Here’s the idea:
- Find options or warrants where the implied volatility (according to the Black-Scholes model) is very low. I consider implied volatilities slightly above the IV of the S&P 500 index to be low. Anything under 30 is low.
- Among that universe of long-term options, find the ones with underlying businesses that are able to compound their intrinsic value at very high rates.
Compounding is very powerful over long periods of time. Options are generally a leveraged way of playing a stock. If a stock is mispriced, the options may be even more mispriced.
Let’s try an example.
Suppose we have an option that expires in 2 years and that the implied volatility is 25%.
If the share price and strike price are $100 (and risk-free rate 0.375%), then the option will cost $14.356.
If the share price compounds at 15%/year, then the stock will make 32.25%.
The same investment through options will make 124.64%.
Suppose that the time period is 3 years instead of 2. The risk-free interest rate is 0.9% and the option costs $18.277.
The common stock will make 52%.
The options would make 185%.
The longer-term the options get, the more mispriced they become. The opposite applies too. Shorter-term options are less mispriced.
Stock volatility and multiple expansion/contraction
Suppose that a stock has a 50/50 chance of seeing its earnings multiple expand/contract. This would make the options in the above example even more valuable.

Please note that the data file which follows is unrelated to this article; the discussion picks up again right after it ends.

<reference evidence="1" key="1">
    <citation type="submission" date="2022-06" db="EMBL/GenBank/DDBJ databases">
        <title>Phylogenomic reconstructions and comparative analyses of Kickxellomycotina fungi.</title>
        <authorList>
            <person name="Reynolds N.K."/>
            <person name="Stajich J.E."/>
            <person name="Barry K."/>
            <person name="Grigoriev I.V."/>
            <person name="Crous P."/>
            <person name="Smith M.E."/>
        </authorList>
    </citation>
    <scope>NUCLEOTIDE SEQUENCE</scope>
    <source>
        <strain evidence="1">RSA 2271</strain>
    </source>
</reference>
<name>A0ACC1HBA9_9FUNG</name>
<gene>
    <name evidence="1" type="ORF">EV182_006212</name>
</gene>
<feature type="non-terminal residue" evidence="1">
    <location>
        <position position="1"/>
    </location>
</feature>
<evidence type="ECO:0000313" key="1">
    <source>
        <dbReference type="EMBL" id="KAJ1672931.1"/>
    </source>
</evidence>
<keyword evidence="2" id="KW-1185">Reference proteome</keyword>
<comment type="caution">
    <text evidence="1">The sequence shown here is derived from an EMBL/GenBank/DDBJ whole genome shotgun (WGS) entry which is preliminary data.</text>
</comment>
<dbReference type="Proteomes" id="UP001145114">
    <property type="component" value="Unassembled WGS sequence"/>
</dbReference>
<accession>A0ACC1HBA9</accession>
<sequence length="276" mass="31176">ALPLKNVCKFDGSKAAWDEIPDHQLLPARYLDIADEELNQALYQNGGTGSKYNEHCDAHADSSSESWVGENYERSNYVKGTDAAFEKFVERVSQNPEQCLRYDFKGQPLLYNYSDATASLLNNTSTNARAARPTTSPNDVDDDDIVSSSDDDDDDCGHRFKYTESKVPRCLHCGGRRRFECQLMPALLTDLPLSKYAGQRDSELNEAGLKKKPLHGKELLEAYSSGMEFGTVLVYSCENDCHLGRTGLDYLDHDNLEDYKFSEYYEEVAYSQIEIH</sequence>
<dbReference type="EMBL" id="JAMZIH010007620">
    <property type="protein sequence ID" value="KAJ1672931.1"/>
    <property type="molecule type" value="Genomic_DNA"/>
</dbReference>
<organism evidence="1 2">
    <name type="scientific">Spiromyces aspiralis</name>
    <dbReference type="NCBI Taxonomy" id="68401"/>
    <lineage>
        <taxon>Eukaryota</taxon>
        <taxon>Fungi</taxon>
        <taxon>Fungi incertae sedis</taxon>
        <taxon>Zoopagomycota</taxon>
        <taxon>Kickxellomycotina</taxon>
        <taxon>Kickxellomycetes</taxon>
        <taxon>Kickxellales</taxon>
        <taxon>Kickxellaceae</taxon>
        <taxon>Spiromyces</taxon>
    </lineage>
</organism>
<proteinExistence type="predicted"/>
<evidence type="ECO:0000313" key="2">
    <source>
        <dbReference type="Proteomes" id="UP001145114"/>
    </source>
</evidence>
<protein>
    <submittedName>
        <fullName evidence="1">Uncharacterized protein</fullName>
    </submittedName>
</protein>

Suppose that the stock has a 50/50 chance of gaining or losing $100 before the options expire in 3 years.
The common stock will have the same expected return: 52%. (The stock will be priced at $252.0875 or $52.0875.)
The options’ return would increase to 316%.
The lesson here is that any volatility is good for the options.
In practice, it is difficult to predict expansions and contractions in the earnings multiple. However, over long periods of time, I think it is reasonable to expect that undervalued stocks will see their multiple expand more often that not.
The concepts above apply to Kinder Morgan. In my opinion, the valuation of the Kinder Morgan warrants should be driven mainly by the following factors:
- Growth in the underlying business.
- Volatility of the stock price due to the whims of Mr. Market.
- The likelihood of multiple expansion.
#1 is difficult to predict accurately. However, management has given conservative estimates as to Kinder Morgan’s distribution growth (8%) excluding the impact of accretive acquisitions.
#2 is impossible for me to predict. However, any volatility is good for the warrants.
#3 is somewhat easy to predict. The company is buying back shares. Insiders are buying back shares. Richard Kinder is not the kind of CEO who buys back shares when the share price is high and stops buying back shares when the market is in a panic. He is buying back shares because they are underpriced. I think that multiple expansion is more likely than multiple contraction.
Some example valuations of the Kinder Morgan $40 warrants due May 25, 2017
Let’s make some fairly conservative assumptions.
- 8% growth. In the Black-Scholes model, plug in 8% as the risk-free interest rate.
- 18% volatility. Roughly the same as the S&P 500 index.
- Stock price $33, strike price $40, time to maturity rounded down to 3 years
- No multiple expansion/contraction.
The warrants would theoretically be worth $4.806.
How about some more aggressive assumptions?
- 10% growth / risk-free interest rate.
- 22% volatility.
- No multiple expansion/contraction.
The warrants would theoretically be worth $6.601.
I don’t think that I can make very accurate predictions about what the warrants ought to be worth. However, it seems to me that they are mispriced.
(*I ignore the effect of dividends and changes in the dividend rate.)